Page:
Toyota Denied a Warranty Repair on GR86 Engine Because It Found a Photo of the Car Drifting
Copyright: Cory Stuart
If you've seen marketing material for the new GR86, you know that Toyota is promoting it as a car you can take to the track. The company even gives every new 86 buyer a free NASA membership and free trackday coupon with their purchase. So you would think Toyota would cover the warranty if there was a mechanical failure due to performance driving, right? Well, that was not the case with one owner. And his claims have set the internet on fire.
Blake Alvarado published an extensive post on Facebook documenting the saga of his GR86, which suffered a spin at just 13,770 miles. According to the post, the engine was starved of oil due to excess sealant falling into the oil pan and eventually blocking the oil pickup tube. According to Alvarado, this is a common, documented occurrence with these engines. Forum posts and breakdown videos seem to support this claim.
Here's what happened next, according to Alvarado:
A Field Technician Specialist (FTS) was assigned to the case, but instead of personally inspecting the engine, as is normally the case, he did not inspect the engine. Instead, either he or someone at the retailer found me on social media. They showed me a photo of me [drifting] taken at a local Test & Tune event (no timekeeping, no competition) in late March (I was testing different setups and playing around with tire pressures. This was the only time that the car has been driven as shown in the photo). They also showed me an onboard video of me riding in someone else's white GR86 (mine is black).
This "evidence," along with the AGV's comment that the problem with drifting is common (he's a local drifter well known in the community), caused him to deny the warranty claim and the service manager to agree with the decision. I was given an estimate of €11,000 for the repair.
Alvarado tried to fight Toyota over the decision, or at least let them foot part of the bill for the replacement engine. But the service manager at his car dealership stayed with the call from the field technician. Rather than pay for a new replacement engine, Alvarado had his car towed to a nearby Subaru dealership to have a low-mileage engine installed, which cost him about $7,000 out of pocket.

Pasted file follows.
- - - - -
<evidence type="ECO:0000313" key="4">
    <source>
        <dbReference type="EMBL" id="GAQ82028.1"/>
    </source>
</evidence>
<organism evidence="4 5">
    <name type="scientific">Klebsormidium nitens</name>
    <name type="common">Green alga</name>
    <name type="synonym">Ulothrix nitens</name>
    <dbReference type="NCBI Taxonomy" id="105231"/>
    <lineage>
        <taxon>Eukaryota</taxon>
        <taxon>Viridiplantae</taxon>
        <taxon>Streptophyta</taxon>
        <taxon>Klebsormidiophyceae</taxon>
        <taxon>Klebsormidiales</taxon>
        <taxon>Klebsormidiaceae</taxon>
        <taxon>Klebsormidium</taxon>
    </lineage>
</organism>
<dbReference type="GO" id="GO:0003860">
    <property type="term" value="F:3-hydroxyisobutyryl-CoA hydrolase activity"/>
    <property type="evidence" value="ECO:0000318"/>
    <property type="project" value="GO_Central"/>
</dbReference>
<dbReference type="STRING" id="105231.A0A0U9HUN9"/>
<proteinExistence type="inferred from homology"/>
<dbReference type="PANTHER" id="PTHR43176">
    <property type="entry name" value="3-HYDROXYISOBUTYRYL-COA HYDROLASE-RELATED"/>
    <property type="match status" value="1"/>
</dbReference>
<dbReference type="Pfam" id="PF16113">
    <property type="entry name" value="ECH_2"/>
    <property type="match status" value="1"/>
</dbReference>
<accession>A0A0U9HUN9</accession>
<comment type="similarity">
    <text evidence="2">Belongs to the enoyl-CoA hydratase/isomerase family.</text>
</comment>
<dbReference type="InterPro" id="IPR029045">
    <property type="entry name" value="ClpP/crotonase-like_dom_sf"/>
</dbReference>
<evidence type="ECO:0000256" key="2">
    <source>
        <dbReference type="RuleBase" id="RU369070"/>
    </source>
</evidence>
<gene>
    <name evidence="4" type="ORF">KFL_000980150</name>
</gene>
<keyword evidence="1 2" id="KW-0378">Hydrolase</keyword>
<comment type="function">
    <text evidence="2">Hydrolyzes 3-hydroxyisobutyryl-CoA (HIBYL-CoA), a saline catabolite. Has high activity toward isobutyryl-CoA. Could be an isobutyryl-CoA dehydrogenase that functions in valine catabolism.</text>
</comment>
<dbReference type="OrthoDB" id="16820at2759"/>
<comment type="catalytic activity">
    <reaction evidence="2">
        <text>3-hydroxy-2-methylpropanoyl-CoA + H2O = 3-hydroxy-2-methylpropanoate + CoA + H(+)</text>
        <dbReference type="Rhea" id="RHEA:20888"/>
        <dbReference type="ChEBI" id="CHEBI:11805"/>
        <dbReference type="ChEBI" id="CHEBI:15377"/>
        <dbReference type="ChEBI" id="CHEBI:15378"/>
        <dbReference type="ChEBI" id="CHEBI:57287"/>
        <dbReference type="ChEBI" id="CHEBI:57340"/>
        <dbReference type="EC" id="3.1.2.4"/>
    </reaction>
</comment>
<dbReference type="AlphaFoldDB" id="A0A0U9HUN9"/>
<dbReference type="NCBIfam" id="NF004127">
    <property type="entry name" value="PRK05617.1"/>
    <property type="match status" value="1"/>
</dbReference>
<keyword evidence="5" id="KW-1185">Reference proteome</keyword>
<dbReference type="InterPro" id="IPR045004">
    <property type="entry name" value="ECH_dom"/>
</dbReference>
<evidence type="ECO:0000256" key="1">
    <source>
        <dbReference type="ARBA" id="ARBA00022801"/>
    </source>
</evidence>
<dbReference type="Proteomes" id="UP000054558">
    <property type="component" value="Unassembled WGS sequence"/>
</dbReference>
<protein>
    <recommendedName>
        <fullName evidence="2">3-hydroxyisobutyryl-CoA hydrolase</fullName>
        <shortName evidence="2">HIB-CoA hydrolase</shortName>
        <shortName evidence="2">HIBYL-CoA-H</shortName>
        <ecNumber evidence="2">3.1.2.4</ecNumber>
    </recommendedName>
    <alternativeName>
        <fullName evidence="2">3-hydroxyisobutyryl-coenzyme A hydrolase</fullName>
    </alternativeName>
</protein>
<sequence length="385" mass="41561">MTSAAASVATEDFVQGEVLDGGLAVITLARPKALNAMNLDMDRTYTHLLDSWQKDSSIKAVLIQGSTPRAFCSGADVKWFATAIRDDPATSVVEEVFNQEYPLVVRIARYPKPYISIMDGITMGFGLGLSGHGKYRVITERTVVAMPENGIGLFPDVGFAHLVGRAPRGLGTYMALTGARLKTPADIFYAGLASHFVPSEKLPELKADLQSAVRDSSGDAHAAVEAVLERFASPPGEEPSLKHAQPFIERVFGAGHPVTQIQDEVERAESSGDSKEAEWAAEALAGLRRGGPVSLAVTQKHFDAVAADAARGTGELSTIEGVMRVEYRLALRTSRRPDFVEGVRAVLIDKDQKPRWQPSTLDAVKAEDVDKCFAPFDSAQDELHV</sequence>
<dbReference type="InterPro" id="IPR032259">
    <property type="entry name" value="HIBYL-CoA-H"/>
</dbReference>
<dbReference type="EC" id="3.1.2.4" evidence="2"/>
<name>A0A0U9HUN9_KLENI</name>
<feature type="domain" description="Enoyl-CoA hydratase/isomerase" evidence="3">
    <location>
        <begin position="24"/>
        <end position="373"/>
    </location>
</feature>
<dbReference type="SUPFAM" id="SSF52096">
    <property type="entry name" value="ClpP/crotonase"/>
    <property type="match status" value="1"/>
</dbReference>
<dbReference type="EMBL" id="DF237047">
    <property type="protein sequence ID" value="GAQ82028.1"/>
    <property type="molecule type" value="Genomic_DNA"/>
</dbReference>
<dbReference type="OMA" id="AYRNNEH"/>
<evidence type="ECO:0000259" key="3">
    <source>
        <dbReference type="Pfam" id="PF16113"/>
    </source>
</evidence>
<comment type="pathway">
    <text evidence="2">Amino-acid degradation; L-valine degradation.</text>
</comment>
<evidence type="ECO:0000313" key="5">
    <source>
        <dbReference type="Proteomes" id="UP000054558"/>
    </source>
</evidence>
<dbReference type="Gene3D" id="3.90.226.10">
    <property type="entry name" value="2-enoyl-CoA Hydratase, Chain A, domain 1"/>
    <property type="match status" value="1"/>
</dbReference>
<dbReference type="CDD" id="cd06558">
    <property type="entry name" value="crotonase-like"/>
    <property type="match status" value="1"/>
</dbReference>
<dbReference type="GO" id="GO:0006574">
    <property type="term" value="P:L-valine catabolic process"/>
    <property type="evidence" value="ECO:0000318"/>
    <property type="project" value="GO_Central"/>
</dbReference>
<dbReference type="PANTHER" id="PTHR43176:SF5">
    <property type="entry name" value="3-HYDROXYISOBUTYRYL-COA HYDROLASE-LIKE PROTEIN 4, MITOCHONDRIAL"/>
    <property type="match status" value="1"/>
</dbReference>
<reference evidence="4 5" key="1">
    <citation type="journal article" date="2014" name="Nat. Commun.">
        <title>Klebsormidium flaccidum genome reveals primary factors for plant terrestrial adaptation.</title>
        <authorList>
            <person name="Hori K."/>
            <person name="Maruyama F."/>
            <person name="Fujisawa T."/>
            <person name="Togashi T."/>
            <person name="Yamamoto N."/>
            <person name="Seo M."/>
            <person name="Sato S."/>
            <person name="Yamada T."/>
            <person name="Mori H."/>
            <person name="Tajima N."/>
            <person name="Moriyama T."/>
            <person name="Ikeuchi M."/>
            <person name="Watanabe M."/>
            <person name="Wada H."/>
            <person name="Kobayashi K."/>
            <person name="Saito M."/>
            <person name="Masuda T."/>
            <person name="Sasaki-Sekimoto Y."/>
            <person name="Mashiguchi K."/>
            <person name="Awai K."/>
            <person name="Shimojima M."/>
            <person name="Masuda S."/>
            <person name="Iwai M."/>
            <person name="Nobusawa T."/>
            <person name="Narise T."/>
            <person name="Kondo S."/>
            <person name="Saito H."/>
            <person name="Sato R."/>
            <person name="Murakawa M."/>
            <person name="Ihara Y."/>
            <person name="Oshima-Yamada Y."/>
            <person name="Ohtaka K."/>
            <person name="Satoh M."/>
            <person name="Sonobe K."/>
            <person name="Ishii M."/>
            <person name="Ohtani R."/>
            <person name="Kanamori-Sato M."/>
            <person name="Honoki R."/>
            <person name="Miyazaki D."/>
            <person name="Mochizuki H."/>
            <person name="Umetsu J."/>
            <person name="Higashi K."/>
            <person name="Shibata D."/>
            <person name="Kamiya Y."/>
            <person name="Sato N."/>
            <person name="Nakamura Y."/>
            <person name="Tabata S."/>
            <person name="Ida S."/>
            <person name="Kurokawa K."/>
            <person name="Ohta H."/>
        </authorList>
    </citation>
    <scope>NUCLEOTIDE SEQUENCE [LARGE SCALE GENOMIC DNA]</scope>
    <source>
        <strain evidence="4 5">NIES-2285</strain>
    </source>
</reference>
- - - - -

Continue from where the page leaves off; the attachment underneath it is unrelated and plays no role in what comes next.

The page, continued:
Not surprisingly, Alvarado's story spread like wildfire. Toyota GR86 and Subaru BRZ forums, groups and channels across the Internet shared his story, wondering if their engines are next and if the repairs would be covered by the car's warranty. The BRZ+86 twins are sports cars and many buyers want to use them like sports cars. That might dampen people's fun.
In response to Toyota showing the Facebook post, the company made the following statement to Road & Track.
Toyota is currently investigating the case you mentioned. Customer satisfaction with our vehicles is important to Toyota. As always, we encourage customers experiencing problems with their vehicle to contact their authorized Toyota dealer or call the Toyota Brand Engagement Center (1-800-331-4331). In cases where a retailer is unable to resolve the matter, customers are of course encouraged to contact our Brand Engagement Center.
"Most of these people [intend] to use their cars for HPDE and other similar activities, but now people are afraid that the same scenario that happened to me will happen to them," Alvarado told Road & Track.
The story goes on
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